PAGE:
If you are the kind of person who easily gets distracted with emails, phone calls and minor tasks, you may find the Pomodoro Technique useful.
- get a count-down timer
- pick a task
- set the timer to 25 minutes (aka. a pomodoro)
- work on the task, with no interruptions until the pomodoro ends.
- add an(other) 'X' mark next to the task (even if it's not completed).
- take a short break (3-5 minutes). after four pomodoros, take a longer break.
- while task not complete, go to step 3.
- after a task is completed, count the number of X's to get a sense of the time spent on it.
- time management should be simple
- frequent breaks improve mental agility [ref which I don't really understand :-)]
- increased awareness of the time spent
- reduce the time spent on distractions
I've been following the pomodoro technique for a little over a month now, and I think it did help me spend the time more efficiently (at least when I'm serious about it). I'd like to highlight a few problems and how I attempted to fix them:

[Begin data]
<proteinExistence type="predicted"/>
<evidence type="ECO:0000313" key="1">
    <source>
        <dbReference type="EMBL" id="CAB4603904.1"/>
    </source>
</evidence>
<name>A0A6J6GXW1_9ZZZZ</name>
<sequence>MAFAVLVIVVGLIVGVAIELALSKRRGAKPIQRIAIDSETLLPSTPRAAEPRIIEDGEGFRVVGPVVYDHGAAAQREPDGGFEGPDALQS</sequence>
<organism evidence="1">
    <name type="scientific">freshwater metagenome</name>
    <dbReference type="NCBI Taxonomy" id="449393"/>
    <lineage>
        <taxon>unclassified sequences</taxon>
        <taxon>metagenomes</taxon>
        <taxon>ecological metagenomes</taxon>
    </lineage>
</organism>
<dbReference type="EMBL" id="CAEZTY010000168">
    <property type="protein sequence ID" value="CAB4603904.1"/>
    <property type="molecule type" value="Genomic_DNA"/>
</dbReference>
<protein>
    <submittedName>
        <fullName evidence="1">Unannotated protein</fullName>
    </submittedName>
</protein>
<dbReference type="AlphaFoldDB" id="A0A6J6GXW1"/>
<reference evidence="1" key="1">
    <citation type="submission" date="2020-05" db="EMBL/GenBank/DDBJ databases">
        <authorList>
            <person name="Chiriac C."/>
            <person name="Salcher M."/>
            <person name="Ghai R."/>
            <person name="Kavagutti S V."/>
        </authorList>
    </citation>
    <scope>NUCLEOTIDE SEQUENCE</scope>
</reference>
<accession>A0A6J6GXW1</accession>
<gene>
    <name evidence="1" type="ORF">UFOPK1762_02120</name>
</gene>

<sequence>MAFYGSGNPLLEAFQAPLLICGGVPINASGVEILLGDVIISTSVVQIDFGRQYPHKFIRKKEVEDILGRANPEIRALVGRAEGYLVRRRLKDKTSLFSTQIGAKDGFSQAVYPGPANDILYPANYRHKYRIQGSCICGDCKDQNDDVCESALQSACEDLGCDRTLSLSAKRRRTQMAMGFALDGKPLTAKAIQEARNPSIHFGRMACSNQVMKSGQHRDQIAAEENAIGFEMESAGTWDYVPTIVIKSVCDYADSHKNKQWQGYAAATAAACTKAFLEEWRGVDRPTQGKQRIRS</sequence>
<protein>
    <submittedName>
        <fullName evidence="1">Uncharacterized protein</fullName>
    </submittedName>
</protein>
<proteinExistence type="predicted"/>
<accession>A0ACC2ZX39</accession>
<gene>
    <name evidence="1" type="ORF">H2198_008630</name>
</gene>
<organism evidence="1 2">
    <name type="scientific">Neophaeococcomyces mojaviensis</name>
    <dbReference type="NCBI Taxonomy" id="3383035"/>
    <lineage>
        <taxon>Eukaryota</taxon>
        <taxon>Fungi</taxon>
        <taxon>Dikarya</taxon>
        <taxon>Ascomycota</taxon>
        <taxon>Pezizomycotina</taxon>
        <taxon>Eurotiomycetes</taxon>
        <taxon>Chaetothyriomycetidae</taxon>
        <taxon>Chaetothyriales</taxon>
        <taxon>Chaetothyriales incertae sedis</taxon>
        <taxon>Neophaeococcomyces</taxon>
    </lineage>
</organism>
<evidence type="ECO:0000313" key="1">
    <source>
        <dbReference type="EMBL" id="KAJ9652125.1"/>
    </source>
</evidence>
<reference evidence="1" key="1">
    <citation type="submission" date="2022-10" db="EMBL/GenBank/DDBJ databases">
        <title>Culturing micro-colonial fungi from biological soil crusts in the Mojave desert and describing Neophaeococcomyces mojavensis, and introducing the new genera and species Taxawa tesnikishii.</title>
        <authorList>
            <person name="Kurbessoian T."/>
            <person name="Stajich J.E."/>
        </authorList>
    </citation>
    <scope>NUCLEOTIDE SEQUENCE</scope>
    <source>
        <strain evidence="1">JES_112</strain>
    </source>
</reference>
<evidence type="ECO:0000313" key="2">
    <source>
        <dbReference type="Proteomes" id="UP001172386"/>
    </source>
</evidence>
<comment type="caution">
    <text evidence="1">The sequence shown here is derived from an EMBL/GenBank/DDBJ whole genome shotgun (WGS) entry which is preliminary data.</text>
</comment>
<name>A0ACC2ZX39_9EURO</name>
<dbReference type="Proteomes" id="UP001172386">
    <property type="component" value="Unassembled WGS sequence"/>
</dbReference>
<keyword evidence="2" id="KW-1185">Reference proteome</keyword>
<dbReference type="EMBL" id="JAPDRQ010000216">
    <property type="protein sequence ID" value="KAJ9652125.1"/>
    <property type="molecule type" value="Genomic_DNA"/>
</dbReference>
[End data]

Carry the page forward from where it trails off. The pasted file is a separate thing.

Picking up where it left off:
problem: just because you shouldn't be distracted in the middle of a pomodoro doesn't mean you won't.
solution: every time I get unnecessarily distracted, I punish myself by resetting the pomodoro.
problem: the short break is too short.
solution: make it a little longer. I found 10 minutes to be a reasonable time.
problem: when tasks take too many pomodoros, I lose any sense of achievement.
solution: spend the first couple minutes of a pomodoro thinking about the focus in this pomodoros. then, spend the last couple minutes of a pomodoro documenting what you have accomplished (regardless of how little/insignificant it was).
While I found this technique to be quite effective, it doesn't address all time management problems. I use rememberthemilk and github issues to track my tasks and prioritize. I keep all my time-constrained commitments on the calendar to make sure I'm not double booked. ...etc